A popular trend is to purchase threat hunting services from endpoint vendors. These services aim to provide customers with some peace of mind having an experienced hunter dedicated to their network for a period of time. However, this is rarely the case. These hired hunters are looking at volumes of data often spanning multiple customers and simply charging multiple customers to automatically share lessons learned while using that information to improve their software tools. Moving to an in-house threat hunting practice that incorporates automation actually empowers your security team, increases internal knowledge, allows a uniquely customized defense and improves operational processes from alert triage to incident response, drastically increasing productivity and ROI. Secdo is one of the few threat hunting platforms that couples the benefits of an in-house threat hunting practice with ease of use to lower the skill level requirement of threat hunting and ensure that any security team can move to a proactive defense model.
Shopping for a Threat Hunting Tool? Here’s What to Look For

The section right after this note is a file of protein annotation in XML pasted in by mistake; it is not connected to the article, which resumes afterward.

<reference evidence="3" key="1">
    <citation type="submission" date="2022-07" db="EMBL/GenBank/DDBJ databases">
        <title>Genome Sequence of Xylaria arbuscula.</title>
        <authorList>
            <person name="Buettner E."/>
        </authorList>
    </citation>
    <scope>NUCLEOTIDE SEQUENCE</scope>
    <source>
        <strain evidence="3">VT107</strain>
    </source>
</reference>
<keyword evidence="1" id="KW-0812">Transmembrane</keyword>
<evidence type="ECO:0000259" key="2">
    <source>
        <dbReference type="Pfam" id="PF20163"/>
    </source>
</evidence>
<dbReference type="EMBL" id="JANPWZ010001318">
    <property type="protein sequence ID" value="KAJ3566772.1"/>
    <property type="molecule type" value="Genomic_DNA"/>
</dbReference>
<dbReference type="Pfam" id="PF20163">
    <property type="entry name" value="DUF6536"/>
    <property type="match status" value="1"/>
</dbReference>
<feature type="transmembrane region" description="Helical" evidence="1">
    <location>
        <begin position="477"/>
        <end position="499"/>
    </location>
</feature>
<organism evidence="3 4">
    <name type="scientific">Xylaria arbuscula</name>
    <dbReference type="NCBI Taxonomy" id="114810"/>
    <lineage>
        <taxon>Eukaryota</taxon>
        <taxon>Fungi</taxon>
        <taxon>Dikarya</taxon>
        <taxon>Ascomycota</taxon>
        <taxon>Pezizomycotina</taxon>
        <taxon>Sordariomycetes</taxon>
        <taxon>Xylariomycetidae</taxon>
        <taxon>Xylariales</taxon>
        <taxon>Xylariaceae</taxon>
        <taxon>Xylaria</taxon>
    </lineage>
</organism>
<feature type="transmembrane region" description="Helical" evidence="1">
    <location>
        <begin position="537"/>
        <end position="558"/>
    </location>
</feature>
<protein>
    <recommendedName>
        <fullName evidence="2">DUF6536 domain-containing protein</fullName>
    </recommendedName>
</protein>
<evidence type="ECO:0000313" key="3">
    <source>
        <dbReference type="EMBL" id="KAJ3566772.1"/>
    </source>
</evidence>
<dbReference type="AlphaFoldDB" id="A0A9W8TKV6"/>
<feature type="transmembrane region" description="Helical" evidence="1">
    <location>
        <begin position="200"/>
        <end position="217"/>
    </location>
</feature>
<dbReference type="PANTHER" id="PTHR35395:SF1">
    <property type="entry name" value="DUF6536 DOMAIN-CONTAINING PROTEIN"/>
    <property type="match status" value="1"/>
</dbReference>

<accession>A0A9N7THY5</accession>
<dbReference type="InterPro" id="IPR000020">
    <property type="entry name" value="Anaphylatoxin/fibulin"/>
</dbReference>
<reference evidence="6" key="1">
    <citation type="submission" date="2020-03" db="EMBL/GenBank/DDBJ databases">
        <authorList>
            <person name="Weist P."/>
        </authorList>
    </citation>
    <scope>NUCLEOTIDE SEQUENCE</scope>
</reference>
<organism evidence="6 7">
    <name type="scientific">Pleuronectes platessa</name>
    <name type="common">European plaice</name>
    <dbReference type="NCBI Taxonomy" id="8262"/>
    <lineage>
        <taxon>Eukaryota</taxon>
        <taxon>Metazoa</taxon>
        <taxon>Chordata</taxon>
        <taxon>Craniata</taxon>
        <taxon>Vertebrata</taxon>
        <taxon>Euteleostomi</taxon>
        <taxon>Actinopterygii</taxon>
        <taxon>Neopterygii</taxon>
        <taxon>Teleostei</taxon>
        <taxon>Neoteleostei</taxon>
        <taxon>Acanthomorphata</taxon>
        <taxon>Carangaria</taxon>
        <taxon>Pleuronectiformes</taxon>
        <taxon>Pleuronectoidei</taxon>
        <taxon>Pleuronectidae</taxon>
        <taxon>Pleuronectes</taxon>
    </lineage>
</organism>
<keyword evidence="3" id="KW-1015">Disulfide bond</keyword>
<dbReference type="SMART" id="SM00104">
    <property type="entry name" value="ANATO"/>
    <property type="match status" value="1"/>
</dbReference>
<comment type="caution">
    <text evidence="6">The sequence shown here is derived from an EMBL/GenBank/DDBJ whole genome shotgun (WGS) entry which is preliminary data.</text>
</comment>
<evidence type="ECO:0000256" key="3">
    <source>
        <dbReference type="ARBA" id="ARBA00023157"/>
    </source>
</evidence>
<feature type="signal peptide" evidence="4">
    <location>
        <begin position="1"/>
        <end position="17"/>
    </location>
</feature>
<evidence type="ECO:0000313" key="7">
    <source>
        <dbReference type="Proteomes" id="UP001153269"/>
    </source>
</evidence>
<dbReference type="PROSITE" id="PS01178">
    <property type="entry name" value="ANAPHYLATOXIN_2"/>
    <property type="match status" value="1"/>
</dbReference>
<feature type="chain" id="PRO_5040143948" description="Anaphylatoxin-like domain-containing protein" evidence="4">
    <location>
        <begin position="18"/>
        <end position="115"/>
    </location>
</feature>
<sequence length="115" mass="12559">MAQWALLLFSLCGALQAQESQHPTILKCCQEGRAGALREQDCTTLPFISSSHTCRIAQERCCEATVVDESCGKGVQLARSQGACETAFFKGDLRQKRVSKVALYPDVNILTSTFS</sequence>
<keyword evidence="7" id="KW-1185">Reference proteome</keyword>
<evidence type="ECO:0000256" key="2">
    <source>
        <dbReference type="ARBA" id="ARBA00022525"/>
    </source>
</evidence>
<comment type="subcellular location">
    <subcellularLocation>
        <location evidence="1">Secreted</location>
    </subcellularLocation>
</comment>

Threat hunting tools vary widely, but—like with most technology categories—they can be arranged in two groups:
- Tools that operate as focused, threat hunting, point solutions.
- Platforms that feature threat hunting capabilities as part of their cybersecurity workflow.
However, unlike other technology categories, threat hunting rarely makes sense as a point solution. When it is part of a streamlined platform that includes other capabilities such as prioritization of all security alerts, automated investigation, surgical response, and scalable remediation, threat hunters will not only increase the success of their hunting techniques, but also take quick action to mitigate anything they find. The key relies in ensuring that all the necessary features and toolsets that map to the most advanced level of techniques in a threat hunting maturity model are indeed included in the platform.
The following checklist offers an overview of the key criteria that buyers need to take into consideration when evaluating the threat hunting capabilities of a platform or solution: